A man relatively unknown to me up until a few weeks ago, and has quickly stolen a small piece of my love of music and I’m glad to let him have it.
I’m normally not one to bow to influence from “higher up” celebrities, but when someone as influential as Stevie Wonder comes along and quotes that “This man is the epitome of talent”, I had to give Gregory Porter a listen. After being gifted with listening to “Hey Laura” from his last album Liquid Spirit, I knew I’d found another Jazz great to add alongside my fond affection for Weather Report and Miles Davis.
I’m so glad that I picked up the copy of the Metro on the train into work, otherwise I might not have spotted such a talent. I just feel a bit foolish for not getting involved sooner as he actually had a top 10 UK album that remained high in the charts for nearly 2 years.
Straight off the bat you can expect this to be a very calm and relaxed album but with a zesty kind of vibe. The man has had a tough life and worked hard at everything he has accomplished, including getting a scholarship to play American football before he was injured and had to put his lifelong dream on hold. He only dipped into writing music in his 30’s but as with all soulful singers and writers, that hasn’t stopped him from using personal experience and everyday ideas as a benchmark for some catchy lyrics. As well as having one heck of a backing band to supply some simply head nodding runs and beats.
The title track “Take me to the Alley” is a quality song that deserves a listen, especially the version he calls “1 mic, 1 take” in which he performs live with a band and records it all in one single take, just like they did back in the old days before multi-track recorders. He really does have an incredible set of pipes and there’s so much emotion that flows from him without effort. I would love to see what he could do if he opened up and let loose with a slightly more intimate tune.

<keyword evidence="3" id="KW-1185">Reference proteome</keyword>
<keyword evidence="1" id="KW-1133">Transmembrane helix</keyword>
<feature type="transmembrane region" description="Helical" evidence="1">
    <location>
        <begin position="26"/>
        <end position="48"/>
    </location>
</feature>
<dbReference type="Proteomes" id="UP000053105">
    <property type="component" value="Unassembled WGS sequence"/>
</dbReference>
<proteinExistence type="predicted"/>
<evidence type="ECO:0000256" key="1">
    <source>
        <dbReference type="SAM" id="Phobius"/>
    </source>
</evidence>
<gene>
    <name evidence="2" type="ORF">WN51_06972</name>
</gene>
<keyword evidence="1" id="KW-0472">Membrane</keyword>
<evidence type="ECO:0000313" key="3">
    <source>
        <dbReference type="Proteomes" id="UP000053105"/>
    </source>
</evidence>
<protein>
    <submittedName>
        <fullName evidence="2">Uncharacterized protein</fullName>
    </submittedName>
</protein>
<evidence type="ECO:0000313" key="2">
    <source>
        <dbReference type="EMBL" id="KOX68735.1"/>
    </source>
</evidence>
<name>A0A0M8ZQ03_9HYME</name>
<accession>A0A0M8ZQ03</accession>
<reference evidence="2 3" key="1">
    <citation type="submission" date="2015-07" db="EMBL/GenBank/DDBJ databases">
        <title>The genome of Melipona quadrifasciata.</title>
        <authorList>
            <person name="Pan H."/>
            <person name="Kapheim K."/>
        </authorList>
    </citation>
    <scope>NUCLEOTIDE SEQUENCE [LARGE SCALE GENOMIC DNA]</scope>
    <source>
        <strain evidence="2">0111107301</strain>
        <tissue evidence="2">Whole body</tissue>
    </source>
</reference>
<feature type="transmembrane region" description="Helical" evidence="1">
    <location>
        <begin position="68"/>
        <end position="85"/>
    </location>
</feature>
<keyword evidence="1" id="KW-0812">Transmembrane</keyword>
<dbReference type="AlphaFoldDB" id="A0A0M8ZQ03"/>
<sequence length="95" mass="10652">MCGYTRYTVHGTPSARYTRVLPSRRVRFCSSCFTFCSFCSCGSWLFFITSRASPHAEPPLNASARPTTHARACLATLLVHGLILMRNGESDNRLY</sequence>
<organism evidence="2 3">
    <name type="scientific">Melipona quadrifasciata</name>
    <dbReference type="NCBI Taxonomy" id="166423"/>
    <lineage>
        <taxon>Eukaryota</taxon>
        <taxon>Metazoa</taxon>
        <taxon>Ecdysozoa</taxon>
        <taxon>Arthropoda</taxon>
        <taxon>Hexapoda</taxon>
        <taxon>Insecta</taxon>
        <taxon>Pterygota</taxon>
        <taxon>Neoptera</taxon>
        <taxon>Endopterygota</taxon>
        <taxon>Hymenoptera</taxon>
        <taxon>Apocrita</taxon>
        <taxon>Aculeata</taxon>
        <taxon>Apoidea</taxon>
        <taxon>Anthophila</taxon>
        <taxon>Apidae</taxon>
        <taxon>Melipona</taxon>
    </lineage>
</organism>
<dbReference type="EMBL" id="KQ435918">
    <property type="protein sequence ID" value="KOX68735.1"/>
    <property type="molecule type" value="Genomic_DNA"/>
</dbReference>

The other single released is “Don’t Lose your Steam” and is a much more upbeat track in comparison. I would be surprised not to see someone attempt to do a jazz waltz on Strictly to this. The horn section gives a very Stevie Wonder vibe but still holds a unique tone to it that is his signature.
The last track I’ve had the joy of relaxing to is “Holding on”. So chilled, it instantly greets you with a smooth piano line and a little walking double bass line. It’s almost more blues than jazz but it’s not an argument with yourself that you will want to have, you’ll be too busy enjoying a vocal that to me sounds like a cross between John Legend, Stevie Wonder and Bill Withers. If you blend that together, then you may get close to this guy. Whilst a purist would argue that Stevie Wonder has more hits, John Legend has collaborated with a lot of different artists and is a little diluted and Bill Withers was a legend in his own right, this could be one of our generation’s legends in the making.
I’m eagerly awaiting my copy to turn up at home and until that day, I’ll have to make do with the few tracks up on Youtube and the live performances that grace BBC4 every now and then.
A must have album for jazz, blues and music fans alike.
Author – Andrew, Eton Store